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Pilot error may have caused Japanese fighter to crash in Sea of Japan, officials say

Japan air self defense force Mitsubishi F-2 fighter jet. (Cp9asngf/Wikimedia Commons)

Pilot error may have been the cause of a Japan Air Self-Defense Force F-2B fighter crash in the Sea of Japan near Yamaguchi prefecture last week.

The fighter lost speed during a combat exercise, and the pilot was unable to maneuver the jet as it climbed sharply to avoid being tracked by another fighter, according to a JASDF news release issued Wednesday.

An instructor pilot in the rear seat tried unsuccessfully to regain control of the jet, which is a variant of the U.S. F-16. The fighter lost altitude and the pilots ejected the F-2B when it reached the minimum safe altitude for an emergency escape, according to the JASDF statement.

Both pilots — a first lieutenant training for a flight qualification and a captain instructor — were rescued from the sea almost two hours after departing Tsuiki Air Base at 8:48 a.m. Feb. 20.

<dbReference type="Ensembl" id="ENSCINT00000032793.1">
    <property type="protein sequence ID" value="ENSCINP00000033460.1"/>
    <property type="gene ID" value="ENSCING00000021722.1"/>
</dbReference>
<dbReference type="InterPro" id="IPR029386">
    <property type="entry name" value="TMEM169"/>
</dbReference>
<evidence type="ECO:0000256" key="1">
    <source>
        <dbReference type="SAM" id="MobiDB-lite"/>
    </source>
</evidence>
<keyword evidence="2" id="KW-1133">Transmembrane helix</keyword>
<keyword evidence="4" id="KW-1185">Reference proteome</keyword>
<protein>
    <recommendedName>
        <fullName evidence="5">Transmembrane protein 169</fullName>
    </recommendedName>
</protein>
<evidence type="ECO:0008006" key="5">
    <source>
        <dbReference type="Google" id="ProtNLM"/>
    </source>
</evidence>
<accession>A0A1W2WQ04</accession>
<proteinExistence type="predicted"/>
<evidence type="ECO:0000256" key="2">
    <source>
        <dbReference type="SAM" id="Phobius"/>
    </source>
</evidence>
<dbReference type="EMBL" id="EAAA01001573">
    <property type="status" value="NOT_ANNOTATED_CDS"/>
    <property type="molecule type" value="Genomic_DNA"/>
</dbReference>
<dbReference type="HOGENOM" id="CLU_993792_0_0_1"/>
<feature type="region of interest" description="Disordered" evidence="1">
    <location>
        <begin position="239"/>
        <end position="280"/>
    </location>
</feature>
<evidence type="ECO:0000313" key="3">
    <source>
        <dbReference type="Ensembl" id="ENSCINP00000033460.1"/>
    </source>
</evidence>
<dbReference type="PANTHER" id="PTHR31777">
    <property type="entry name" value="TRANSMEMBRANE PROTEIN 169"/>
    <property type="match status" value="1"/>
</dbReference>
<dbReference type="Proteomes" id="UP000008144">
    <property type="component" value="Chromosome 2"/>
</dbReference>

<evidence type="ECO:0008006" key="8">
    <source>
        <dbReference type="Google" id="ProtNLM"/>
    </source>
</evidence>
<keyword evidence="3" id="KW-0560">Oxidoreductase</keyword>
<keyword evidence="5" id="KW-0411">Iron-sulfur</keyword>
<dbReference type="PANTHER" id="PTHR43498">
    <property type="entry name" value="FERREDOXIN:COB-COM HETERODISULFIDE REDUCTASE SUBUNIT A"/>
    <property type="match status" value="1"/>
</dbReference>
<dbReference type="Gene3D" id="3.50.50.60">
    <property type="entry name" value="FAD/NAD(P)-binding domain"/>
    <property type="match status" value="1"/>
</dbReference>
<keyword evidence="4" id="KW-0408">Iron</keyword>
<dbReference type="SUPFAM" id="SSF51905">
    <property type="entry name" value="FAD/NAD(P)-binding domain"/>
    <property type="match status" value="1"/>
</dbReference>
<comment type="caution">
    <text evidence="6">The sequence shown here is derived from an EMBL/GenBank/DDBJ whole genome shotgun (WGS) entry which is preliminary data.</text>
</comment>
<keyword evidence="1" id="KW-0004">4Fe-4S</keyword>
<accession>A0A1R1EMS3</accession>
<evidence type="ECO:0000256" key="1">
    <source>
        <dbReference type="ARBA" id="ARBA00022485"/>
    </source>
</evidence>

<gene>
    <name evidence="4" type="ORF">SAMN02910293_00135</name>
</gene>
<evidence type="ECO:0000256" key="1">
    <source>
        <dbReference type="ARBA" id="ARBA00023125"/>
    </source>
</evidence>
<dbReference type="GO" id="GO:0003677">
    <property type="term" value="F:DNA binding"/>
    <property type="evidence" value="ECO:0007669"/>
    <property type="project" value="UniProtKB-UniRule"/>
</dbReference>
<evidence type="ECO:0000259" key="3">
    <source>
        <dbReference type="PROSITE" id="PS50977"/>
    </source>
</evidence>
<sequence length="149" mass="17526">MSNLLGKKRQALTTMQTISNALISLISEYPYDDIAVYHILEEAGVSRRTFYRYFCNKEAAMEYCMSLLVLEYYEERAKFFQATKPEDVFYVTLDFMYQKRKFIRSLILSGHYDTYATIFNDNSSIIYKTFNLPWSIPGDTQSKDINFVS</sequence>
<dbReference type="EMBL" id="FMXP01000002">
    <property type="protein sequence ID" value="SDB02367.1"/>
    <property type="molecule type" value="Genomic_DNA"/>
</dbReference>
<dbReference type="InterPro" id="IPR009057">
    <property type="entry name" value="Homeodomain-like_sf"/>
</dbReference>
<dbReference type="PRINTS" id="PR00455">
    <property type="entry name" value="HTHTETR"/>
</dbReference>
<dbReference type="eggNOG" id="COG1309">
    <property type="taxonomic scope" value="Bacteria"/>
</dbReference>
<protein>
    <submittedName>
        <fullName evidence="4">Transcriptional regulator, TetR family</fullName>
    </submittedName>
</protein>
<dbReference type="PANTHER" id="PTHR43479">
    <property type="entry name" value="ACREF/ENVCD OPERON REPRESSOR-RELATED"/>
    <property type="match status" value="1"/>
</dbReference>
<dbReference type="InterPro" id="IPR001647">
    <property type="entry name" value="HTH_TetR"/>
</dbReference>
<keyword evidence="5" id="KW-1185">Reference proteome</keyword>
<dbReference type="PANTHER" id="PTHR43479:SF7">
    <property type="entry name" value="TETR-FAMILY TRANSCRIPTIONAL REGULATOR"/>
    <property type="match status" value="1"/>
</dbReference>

The first lieutenant sustained a cervical spine sprain and bruises to his left elbow joint; however, his condition is improving, the JASDF said. The captain, who suffered broken thoracic vertebrae and bruises to his left arm, was hospitalized and began rehabilitation on Wednesday.

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“It is possible that the aircraft lost its speed as a result of the pilot’s maneuvering, and it also was unable to conduct appropriate recovery maneuvering after it lost its speed,” the release said.

Nothing indicated a problem with the aircraft before it lost manueverability, the release stated.

The crew issued an SOS call 30 minutes into the flight; two minutes later, the jet disappeared from controllers’ radar screens at a point 80 miles northeast of the base. The pilots were conscious when rescued.

JASDF grounded all flights temporarily soon after the incident but the F-2 remained grounded, except for emergencies, the JASDF said.

Some F-2s resumed operations Thursday after safety checks and trainings are conducted, the release stated.

The cause of the incident is under investigation by the aircraft accidents investigation commission.

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